“It’s kind of a little trick I have in my back pocket,” White said about the throw. “It doesn’t always work. I tried one at the Missouri Valley tournament (in November) and the ref told me it was two low to be five points, so he had to give me four, and I was a little disappointed. So I had to redeem myself.

“It was pretty cool seeing the video go viral. I’ve never had anything get that many views, it just kept growing and growing.”

She’s signed autographs. Prior to arriving at Iowa White had never been asked for an autograph. Now after home matches she signs dozens of autographs for youthful fans and aspiring elite wrestlers.

“I think that’s when it really all set in, when you have hundreds of little girls and their parents lining up for autographs,” White said about the attention that goes with being an Iowa wrestler. “That is just so heartwarming.”

Alivia White, a Marysville Pilchuck High School grad and current University of Iowa women’s wrestler, during the Trailblazer Duals on Nov. 11, 2023, at Carver-Hawkeye Arena in Iowa City, Iowa. (Anna Moore/ hawkeyesports.com)

Alivia White, a Marysville Pilchuck High School grad and current University of Iowa women’s wrestler, during the Trailblazer Duals on Nov. 11, 2023, at Carver-Hawkeye Arena in Iowa City, Iowa. (Anna Moore/ hawkeyesports.com)

She’s also received opportunity. In 2021 the NCAA began allowing its athletes to profit from their name, image and likeness (NIL). White recently received her first NIL deal. It’s a modest one, as sports drink Liquid I.V. (a product White already used) offered free product in exchange for a handful of social media posts endorsing the drink. But bigger opportunities could be available in the future.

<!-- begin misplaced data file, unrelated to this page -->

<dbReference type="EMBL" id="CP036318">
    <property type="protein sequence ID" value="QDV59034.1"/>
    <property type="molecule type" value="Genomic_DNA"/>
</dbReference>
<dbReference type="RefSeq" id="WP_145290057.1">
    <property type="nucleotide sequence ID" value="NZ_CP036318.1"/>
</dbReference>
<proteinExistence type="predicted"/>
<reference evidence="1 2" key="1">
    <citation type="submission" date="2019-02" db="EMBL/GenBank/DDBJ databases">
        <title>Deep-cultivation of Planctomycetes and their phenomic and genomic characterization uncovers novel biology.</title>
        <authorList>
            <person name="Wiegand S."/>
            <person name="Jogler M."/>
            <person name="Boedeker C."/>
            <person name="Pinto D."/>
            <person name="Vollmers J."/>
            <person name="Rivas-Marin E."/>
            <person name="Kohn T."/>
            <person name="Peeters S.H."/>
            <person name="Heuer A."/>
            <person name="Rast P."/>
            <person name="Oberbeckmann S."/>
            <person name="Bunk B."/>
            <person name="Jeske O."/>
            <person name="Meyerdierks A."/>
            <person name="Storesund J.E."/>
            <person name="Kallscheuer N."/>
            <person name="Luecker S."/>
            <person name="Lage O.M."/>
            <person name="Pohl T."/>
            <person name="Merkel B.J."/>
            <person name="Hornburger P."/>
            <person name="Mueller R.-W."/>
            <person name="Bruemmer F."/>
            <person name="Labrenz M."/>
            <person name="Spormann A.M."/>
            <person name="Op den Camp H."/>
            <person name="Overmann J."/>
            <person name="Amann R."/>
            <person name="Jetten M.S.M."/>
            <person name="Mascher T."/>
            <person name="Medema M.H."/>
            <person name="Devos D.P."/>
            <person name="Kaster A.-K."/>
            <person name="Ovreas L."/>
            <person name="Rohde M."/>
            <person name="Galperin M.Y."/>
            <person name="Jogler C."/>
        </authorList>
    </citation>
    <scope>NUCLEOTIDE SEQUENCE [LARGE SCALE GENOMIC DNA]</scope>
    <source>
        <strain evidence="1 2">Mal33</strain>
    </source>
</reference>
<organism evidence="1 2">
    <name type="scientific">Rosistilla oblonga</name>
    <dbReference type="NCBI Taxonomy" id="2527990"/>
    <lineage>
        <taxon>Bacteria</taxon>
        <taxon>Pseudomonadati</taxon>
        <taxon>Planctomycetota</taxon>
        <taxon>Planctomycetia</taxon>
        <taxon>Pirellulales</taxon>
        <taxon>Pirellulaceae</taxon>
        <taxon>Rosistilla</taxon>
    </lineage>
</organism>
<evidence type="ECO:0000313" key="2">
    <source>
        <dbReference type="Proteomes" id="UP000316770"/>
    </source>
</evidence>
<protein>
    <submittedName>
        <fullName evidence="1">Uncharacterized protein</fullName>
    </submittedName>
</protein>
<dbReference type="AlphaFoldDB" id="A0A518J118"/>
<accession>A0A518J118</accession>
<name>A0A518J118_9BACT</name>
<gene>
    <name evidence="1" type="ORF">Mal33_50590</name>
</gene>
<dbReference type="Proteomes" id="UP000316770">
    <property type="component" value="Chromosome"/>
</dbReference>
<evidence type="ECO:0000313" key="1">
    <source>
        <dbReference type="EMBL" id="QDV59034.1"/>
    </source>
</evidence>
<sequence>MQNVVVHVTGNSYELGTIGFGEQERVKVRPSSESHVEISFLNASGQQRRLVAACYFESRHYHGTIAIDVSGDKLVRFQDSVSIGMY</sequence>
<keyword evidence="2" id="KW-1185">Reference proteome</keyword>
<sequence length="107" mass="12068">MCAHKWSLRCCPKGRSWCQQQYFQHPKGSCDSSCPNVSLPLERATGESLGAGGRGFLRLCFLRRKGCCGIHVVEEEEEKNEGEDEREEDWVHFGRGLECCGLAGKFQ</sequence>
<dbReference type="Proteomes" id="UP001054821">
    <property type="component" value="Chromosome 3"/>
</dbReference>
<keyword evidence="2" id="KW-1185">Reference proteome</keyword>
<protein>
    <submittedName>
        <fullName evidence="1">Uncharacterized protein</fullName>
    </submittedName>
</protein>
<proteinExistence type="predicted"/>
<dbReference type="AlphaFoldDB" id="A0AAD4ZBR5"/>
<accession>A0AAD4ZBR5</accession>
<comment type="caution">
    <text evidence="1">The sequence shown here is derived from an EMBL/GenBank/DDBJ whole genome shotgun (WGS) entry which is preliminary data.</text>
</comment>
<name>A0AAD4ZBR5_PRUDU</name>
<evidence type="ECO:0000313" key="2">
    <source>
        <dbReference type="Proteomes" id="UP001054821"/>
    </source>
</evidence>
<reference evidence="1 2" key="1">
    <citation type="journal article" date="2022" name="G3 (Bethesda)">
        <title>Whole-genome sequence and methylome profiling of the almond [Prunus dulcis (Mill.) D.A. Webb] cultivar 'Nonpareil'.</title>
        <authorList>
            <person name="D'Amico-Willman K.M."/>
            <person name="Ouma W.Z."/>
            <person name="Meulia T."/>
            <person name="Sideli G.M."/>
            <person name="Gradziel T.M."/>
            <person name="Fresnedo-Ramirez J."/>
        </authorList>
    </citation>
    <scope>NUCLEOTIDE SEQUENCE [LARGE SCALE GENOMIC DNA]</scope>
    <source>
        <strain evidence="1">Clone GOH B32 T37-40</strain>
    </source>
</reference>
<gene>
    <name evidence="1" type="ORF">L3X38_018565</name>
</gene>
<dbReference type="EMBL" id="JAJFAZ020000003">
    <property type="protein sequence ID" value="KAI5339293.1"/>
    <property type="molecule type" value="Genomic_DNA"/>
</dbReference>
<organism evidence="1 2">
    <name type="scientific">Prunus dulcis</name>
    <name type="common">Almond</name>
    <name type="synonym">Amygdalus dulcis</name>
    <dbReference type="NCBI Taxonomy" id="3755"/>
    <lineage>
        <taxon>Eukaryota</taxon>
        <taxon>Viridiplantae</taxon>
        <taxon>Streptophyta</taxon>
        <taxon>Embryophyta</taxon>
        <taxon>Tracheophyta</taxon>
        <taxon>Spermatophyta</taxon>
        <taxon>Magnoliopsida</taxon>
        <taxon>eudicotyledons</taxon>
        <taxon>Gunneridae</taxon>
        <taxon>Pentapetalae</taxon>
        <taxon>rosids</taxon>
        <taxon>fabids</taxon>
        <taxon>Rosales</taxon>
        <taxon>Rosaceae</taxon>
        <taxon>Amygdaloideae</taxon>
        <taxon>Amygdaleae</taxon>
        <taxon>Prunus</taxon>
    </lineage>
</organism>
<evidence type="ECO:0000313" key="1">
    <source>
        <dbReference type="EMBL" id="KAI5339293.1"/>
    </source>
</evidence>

“My teammate just got a car and I was so jealous,” White said.

“It’s really exciting,” White added about the NIL possibilities. “I have an amazing opportunity in my hands that I really want to get the most out of. I would love to work with some of my favorite brands. It’s kind of hard, it’s so new and there aren’t a lot of resources out there yet. I think they just hired someone to help with that, but I haven’t been able to reach out to them yet. It’s all very new and we’re still figuring out everything here at Iowa.”

But White still has plenty left to accomplish on the mat this season. Her goal is to reach nationals, which take place March 8-9 in Cedar Rapids, Iowa. To do that she’ll need to finish in the top four at regionals, which won’t be an easy task. Among the wrestlers in her path is teammate Jaycee Foeller, who in a strange twist of fate became eligible to compete in December as a two-time transfer thanks to the lawsuit another Marysville Pilchuck alum, West Virginia men’s basketball player RaeQuan Battle, brought against the NCAA.

As for the future, White would like to win a national championship at some point during her college career. Based on her first season with the Hawkeyes, she believes Iowa is the place where she can do it.

“I really feel like I fit in here at Iowa,” White said. “I love Iowa City, it feels like home for me.”